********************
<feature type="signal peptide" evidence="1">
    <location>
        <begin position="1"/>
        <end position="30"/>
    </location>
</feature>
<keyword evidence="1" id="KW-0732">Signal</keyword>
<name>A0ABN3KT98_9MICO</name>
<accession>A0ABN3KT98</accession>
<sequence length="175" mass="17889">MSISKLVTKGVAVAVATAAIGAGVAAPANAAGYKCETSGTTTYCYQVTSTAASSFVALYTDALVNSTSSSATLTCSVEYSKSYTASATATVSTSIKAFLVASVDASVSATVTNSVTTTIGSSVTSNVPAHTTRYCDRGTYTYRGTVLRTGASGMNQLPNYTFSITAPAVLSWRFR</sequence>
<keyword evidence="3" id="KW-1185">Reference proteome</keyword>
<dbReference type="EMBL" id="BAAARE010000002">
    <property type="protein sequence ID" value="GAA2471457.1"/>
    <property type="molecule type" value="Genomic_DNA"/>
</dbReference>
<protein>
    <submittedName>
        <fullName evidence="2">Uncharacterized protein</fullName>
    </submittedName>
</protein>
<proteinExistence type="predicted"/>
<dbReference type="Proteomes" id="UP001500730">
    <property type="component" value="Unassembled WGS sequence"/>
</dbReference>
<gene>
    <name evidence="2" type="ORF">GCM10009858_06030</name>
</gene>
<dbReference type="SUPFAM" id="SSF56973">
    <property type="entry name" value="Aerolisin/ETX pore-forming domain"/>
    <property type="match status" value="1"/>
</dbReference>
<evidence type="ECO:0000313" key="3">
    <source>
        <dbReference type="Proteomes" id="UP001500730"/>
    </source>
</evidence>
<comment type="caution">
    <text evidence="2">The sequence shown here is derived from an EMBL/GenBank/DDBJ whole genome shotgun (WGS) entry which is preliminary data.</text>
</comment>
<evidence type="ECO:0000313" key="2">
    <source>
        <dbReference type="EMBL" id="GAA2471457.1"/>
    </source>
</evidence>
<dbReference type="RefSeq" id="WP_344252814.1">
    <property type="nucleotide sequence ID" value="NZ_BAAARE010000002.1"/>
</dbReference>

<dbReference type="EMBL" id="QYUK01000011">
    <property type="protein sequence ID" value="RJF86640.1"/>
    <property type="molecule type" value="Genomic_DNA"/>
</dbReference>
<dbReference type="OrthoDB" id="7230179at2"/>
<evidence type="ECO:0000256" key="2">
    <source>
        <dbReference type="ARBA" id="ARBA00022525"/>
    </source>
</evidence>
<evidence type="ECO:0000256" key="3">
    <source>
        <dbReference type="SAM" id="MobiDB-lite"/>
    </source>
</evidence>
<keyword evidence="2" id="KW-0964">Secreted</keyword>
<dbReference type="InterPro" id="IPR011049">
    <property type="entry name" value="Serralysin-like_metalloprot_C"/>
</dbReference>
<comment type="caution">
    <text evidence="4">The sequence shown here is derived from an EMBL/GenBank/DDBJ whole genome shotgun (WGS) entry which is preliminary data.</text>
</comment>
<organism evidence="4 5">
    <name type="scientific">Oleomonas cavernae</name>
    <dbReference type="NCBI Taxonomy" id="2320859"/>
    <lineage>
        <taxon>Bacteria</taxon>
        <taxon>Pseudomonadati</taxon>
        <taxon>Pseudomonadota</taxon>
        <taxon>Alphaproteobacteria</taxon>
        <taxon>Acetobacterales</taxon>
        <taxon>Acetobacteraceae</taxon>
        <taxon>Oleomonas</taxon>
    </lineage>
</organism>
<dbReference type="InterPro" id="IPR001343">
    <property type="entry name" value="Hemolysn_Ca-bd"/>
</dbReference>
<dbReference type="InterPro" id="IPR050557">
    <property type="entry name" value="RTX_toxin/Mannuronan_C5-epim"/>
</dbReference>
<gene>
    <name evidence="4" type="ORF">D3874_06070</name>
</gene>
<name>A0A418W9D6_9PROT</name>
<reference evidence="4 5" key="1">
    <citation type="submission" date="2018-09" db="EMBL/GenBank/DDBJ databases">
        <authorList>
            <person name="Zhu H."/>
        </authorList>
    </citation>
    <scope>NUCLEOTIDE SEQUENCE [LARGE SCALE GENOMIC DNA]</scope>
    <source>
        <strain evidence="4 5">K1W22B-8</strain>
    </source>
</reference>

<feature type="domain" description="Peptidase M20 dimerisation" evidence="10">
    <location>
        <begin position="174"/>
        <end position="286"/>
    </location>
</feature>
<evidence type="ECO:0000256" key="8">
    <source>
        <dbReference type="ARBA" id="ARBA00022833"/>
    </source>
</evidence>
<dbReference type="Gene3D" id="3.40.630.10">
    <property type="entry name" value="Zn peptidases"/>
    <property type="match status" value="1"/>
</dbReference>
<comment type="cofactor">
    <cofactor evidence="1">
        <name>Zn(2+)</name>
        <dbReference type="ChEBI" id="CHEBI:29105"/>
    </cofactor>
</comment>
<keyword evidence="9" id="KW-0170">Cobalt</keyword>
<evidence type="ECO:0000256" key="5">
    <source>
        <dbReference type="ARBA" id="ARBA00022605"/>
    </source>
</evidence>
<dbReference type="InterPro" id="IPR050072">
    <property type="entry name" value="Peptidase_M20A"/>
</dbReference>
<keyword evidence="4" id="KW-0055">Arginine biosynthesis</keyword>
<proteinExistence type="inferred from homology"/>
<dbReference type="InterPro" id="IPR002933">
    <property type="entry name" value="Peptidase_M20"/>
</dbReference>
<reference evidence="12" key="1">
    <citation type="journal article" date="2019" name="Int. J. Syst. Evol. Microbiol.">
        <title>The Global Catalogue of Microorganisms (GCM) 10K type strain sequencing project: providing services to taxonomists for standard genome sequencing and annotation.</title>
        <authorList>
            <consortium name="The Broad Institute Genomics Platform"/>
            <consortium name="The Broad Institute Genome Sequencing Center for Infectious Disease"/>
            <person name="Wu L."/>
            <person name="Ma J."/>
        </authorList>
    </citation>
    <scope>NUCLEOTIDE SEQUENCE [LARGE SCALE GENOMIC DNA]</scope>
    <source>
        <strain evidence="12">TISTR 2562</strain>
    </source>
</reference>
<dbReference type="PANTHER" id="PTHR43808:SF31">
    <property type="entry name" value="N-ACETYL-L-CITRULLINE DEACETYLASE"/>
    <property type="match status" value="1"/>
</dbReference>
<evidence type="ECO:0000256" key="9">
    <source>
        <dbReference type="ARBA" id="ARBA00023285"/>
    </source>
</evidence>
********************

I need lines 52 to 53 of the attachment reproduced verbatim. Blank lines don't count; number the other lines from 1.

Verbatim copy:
<dbReference type="OrthoDB" id="7230179at2"/>
<evidence type="ECO:0000256" key="2">